In Imbaba, an area of Cairo where more than a million people live in denser conditions than Manhattan, N.Y., poverty takes on new meaning. The buildings are on top of each other and services are non-existant. But after the Arab Spring protests, that's all changing.
Scotland and England have been united under one government for more than three centuries. But there's a movement afoot among Scottish leaders to have a referendum on whether Scotland should be separated from England.
Among the Ultra-Orthodox Jewish community, there is concern that cell phones with certain features could lead to immodesty among its community members. In an effort to combat that, but make cell phones available still, the community's rabbis have decided to review and kosher certify certain phones with limited features.
A law passed by the Israeli legislature recently barred Palestinians who marry Israeli citizens from receiving their own Israeli citizenship. That means they can be forced to leave at any time, and cannot drive or work. Now Lana Khatib and her family are at risk.
A new bill in France makes it a crime to deny genocide in France. The Turkish government is outraged because the law also makes it a crime to deny that the Ottoman Turks massacred millions of Armenians during World War I.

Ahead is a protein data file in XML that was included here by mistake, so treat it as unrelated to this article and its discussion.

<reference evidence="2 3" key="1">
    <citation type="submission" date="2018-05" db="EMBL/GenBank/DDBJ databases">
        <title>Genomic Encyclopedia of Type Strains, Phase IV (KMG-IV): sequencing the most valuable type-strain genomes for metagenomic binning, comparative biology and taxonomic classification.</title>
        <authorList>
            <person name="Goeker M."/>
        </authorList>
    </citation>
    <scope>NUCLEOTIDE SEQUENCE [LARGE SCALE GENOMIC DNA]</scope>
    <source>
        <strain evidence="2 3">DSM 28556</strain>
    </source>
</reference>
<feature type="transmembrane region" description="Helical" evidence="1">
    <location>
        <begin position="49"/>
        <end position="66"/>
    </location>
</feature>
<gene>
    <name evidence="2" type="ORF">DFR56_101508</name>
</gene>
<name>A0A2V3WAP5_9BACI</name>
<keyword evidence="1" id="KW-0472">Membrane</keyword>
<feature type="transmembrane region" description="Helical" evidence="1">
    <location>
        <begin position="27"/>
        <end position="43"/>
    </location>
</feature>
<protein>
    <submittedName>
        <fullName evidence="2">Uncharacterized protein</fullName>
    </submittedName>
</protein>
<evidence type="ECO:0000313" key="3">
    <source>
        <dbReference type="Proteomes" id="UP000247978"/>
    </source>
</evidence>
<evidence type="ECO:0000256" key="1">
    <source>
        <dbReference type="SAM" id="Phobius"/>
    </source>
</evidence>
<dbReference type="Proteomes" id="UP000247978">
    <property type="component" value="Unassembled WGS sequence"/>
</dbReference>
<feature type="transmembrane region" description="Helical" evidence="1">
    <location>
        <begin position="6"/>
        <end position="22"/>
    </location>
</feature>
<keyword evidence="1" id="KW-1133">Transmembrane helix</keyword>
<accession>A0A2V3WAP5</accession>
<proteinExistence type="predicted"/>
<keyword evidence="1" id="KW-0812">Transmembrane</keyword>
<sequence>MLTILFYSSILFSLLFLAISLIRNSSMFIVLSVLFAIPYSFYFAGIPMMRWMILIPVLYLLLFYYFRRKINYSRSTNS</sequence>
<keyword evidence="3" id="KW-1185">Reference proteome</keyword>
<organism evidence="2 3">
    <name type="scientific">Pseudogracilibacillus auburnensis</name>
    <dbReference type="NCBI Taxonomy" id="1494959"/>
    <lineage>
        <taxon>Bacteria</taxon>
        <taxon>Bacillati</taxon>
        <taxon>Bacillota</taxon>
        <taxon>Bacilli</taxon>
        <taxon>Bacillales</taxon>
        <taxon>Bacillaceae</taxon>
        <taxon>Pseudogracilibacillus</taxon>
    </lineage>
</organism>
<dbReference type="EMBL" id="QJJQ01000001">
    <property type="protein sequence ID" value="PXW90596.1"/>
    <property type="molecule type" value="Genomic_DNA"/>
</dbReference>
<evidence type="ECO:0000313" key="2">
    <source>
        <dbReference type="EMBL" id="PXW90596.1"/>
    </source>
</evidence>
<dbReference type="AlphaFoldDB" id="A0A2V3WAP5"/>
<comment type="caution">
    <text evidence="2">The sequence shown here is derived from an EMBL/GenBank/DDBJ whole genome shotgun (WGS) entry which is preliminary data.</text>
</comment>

The book Funny in Farsi first went on sale in Iran in 2005, but it wasn't until this month that Iranian officia went after the person who translated the book from English into Persian. Soleimani Nia was arrested two weeks ago after being questioned in November.
In Hungary, people are wild over soda water. They mix it with wine to make fröccs sometimes, but they most often use it to wash down some of the nation's flavorful, rich foods.
Growing asparagus has taken many in Peru from poverty to profitability. No, they're not rich, but lives have gotten much better. But there's a big downside. The country's agricultural heartland is going dry, as its aquifer runs low.
Mitchell Bank open more than 100 years ago, to serve the Polish and German immigrants on Milwaukee's south side. Over time, though, the Poles and Germans moved out and the bank stayed — to serve the area's new Latino population. And the bank has thrived.
The Flor de Caña distillery nearly went under during the Sandinista revolution — but with that episode past, the rum maker is growing and expanding.

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